Apr 01, 2020 - 8:45am

Guide to SBA's Economic Injury Disaster Loans

< Combating the Coronavirus

The Coronavirus Aid, Relief, and Economic Security (CARES) Act expands the Small Business Administration’s long-standing Economic Injury Disaster Loan Program (EIDL). The EIDL program was created to assist businesses, renters, and homeowners located in regions affected by declared disasters.

The SBA has issued guidance that it will provide initial EIDL loan disbursements of up to $150,000, in addition to the advance of up the $10,000 detailed in the guide below.

The U.S. Chamber is working to ensure Congress replenishes the funds to meet demand from small businesses in need. For immediate assistance on a question or application, please email: DisasterCustomerService@sba.gov

Download the guide

Leer en español (PDF)



Stay informed!

Sign up to receive new and updated COVID-19 resources and guides as they are released.



In general, all of the following entities that have suffered substantial economic injury caused by a disaster provided they were in existence on January 31, 2020:

  • Businesses with 500 or fewer employees
  • Cooperatives, ESOPs, and tribal small businesses with fewer than 500 employees
  • Sole proprietors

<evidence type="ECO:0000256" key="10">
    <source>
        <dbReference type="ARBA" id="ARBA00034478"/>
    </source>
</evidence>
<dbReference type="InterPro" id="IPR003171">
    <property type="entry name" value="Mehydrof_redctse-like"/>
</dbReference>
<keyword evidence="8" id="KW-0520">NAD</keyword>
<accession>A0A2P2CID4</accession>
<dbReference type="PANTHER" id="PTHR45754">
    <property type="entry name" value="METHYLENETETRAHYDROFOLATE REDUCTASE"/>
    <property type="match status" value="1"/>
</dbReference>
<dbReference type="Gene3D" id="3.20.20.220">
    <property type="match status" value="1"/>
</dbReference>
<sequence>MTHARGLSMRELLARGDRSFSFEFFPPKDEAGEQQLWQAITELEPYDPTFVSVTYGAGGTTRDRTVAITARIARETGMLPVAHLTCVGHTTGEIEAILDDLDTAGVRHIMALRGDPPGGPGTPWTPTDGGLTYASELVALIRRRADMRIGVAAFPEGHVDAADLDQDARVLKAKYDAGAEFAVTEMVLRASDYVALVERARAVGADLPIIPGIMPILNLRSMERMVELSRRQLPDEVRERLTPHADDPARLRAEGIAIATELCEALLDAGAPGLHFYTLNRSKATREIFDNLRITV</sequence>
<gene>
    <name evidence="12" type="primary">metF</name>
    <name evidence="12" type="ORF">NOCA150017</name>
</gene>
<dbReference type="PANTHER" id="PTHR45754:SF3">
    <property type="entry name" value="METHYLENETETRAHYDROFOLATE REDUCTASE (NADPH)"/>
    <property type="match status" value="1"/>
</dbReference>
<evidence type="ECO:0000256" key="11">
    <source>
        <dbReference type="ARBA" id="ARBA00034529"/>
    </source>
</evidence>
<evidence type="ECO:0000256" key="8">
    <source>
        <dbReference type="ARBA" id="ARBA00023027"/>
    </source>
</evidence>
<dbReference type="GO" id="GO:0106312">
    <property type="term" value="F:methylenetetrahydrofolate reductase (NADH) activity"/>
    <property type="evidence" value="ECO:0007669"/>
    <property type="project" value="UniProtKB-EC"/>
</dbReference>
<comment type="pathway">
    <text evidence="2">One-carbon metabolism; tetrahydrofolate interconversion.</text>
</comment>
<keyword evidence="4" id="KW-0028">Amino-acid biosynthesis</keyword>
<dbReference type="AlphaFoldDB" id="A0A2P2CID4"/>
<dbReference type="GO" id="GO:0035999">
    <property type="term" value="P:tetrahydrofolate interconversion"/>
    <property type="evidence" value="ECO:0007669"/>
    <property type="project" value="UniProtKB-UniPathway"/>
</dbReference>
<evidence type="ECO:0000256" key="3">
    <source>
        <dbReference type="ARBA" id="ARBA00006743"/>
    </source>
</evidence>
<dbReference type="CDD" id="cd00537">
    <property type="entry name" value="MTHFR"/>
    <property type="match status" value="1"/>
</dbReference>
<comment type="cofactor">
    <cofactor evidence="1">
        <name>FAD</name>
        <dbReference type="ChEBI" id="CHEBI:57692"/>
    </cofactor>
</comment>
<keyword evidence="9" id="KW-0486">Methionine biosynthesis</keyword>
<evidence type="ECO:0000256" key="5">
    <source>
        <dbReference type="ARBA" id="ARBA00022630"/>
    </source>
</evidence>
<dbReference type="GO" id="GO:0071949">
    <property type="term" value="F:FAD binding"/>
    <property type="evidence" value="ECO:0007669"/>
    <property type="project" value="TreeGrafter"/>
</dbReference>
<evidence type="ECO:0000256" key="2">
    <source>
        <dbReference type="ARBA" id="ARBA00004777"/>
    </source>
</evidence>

• Independent contractors
  • Most private nonprofits



The maximum EIDL is a $2 million working capital loan at a rate of 3.75% for businesses and 2.75% for non-profits with up to a 30-year term.

  • Payments on Coronavirus EIDL loans are deferred for one year
  • Up to $200,000 can be approved without a personal guarantee
  • Approval can be based on a credit score and no first-year tax returns are required
  • Borrowers do not have to prove they could not get credit elsewhere
  • No collateral is required for loans of $25,000 or less. For loans of more than $25,000, general security interest in business assets will be used for collateral instead of real estate
  • The borrowers must allow the SBA to review its tax records


How can I access an EMERGENCY GRANT?

  • Eligible applicants for an EIDL loan can receive an emergency grant of up to $10,000 within three days of application (through Dec. 31)
  • There is no obligation to repay the emergency grant, and it is not necessary to have an approved EIDL loan to receive the grant. However, if you are able to secure a PPP loan, the $10,000 grant will be subtracted from the forgiveness amount


NOTE: The Paycheck Protection Program (PPP) created by the CARES Act prohibits borrowers from taking out two loans for the same purpose. For more information on PPP loans, visit uschamber.com/sbloans


How do I APPLY?

Apply online at www.SBA.gov/disaster

The SBA administers the EIDL program. Please contact the SBA with specific questions.


Special thanks to Facebook, our partner on these guides and resources. Visit the Facebook Business Resources Hub for more resources and information.